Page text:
Innovations in electric vehicle extrication training
By Gary Robertson
Alberta fire services are leading the charge with an innovative electric vehicle extrication training program
By Gary Robertson
Kananaskis Emergency Services has collaborated with a fellow Bow Valley firefighter to bring an innovative electric vehicle training program to the Calgary region and beyond. The program, “Electric Vehicle Extrication,” was developed by Banff firefighter Kevin Patterson and the program’s inaugural delivery was made to a group of 20 students from seven department at the Kananaskis Emergency Services Centre on Feb. 26 with a second sold-out session taking place on March 19 at the facility. The program is the first of its kind, combining the most current information available on new model hybrid and electric vehicles (EV), new vehicle technology and safety systems coupled with a one of a kind opportunity to get hands on with an EV.
Patterson is a long-time member of the Banff Fire Department and also an expert in vehicle extrication and extrication tools. Patterson has had the opportunity to travel down to the Tesla plant in California on a number of occasions to work with the engineers and emergency response team to bring back vital information to emergency responders and has had the experience of cutting apart over a million dollars in Tesla vehicles throughout his training. Patterson is one of only two people in Canada that are recognized by Tesla’s technical lead for emergency response to deliver this specific training.
Patterson’s close relationship with Tesla afforded him the unique and exclusive opportunity of being given access to an intact and functioning Tesla Model X. Patterson has spent countless hours turning his Model X into the only one of its kind in North America. The cutaway vehicle has been meticulously split down the middle with half of the vehicle appearing normally and the other half stripped back to reveal specific electric vehicle components, new vehicle technology and safety systems that protect occupants, but can pose risk to emergency responders. The vehicle allows responders to see, in person, the location and configuration of batteries, wiring harnesses, emergency disconnects, airbags, structural reinforcements and more.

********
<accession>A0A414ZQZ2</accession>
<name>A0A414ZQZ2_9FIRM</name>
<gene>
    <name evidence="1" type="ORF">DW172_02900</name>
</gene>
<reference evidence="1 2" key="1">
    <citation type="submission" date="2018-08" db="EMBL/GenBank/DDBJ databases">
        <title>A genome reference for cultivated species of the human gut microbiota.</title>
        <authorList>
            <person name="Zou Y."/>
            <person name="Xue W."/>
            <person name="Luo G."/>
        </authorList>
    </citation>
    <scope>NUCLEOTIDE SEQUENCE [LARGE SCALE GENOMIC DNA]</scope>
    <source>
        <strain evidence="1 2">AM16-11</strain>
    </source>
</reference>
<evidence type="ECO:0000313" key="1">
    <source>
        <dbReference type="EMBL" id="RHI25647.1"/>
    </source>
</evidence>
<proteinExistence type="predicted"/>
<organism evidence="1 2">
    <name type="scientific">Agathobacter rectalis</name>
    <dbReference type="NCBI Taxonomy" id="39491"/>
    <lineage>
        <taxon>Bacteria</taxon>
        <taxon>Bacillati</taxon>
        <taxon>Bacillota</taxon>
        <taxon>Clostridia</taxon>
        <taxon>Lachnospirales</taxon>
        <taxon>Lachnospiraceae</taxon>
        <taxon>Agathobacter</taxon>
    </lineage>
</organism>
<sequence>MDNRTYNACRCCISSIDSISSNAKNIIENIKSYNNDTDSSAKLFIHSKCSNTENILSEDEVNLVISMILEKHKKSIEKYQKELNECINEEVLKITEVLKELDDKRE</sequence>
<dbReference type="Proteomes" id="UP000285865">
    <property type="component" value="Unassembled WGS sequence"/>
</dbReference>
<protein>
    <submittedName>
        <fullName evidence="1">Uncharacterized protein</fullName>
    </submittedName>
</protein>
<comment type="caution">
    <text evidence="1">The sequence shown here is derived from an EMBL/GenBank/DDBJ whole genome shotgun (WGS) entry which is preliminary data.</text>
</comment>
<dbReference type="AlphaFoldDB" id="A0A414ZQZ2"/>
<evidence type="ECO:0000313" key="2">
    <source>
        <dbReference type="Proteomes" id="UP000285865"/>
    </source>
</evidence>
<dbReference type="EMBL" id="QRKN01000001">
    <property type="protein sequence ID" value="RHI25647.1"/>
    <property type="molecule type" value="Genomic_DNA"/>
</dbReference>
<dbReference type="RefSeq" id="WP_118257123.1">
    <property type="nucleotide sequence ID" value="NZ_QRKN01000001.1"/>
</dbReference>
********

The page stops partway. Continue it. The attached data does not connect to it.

Patterson’s specialized cutaway vehicle has garnered the attention of Tesla’s engineers and its branches in Canada and the United States. All of the vehicle’s systems function, which allows Patterson to demonstrate and the students to see the vehicle function; including the Falcon doors, unique to the Model X, and their vehicles air suspension, which Patterson controls using an air bottle from a breathing apparatus. The vehicle is marked on the exterior to show responders the location of vehicle safety systems such as air bags and compressed gas cylinders, some of which are in unconventional locations on the Model X. Students are also able to see some of the vehicle’s reinforcement points that require adaptation to common extrication techniques like dash rolls and modified dash lifts. The additional reinforcement located in the lower A-post is undetectable behind the vehicle’s interior paneling and finishes. It serves as a good reminder to responders of the importance to “peel and peek” when performing an extrication. The only component missing that would make the vehicle driveable is its main battery, so Patterson transports the vehicle to the training sites on his specially configured trailer that uses a winch to load and unload the vehicle.
I am the acting fire chief for Kananaskis Emergency Services, and our vision of is to be leaders through innovation. We have a longstanding professional relationship with Patterson and have had a number of discussions over the past couple of years about collaborating on providing electric vehicle training to the region. We are seeing an increase in electric vehicles throughout the Bow Valley as the technology, especially as it relates to batteries, improves and the range of these vehicles increases. Even locally in Kananaskis, some facilities already have electric vehicle charging stations. We know there are increased challenges and risks faced by responders in managing these vehicles in the event of a fire or collision and we wanted to be part of the solution.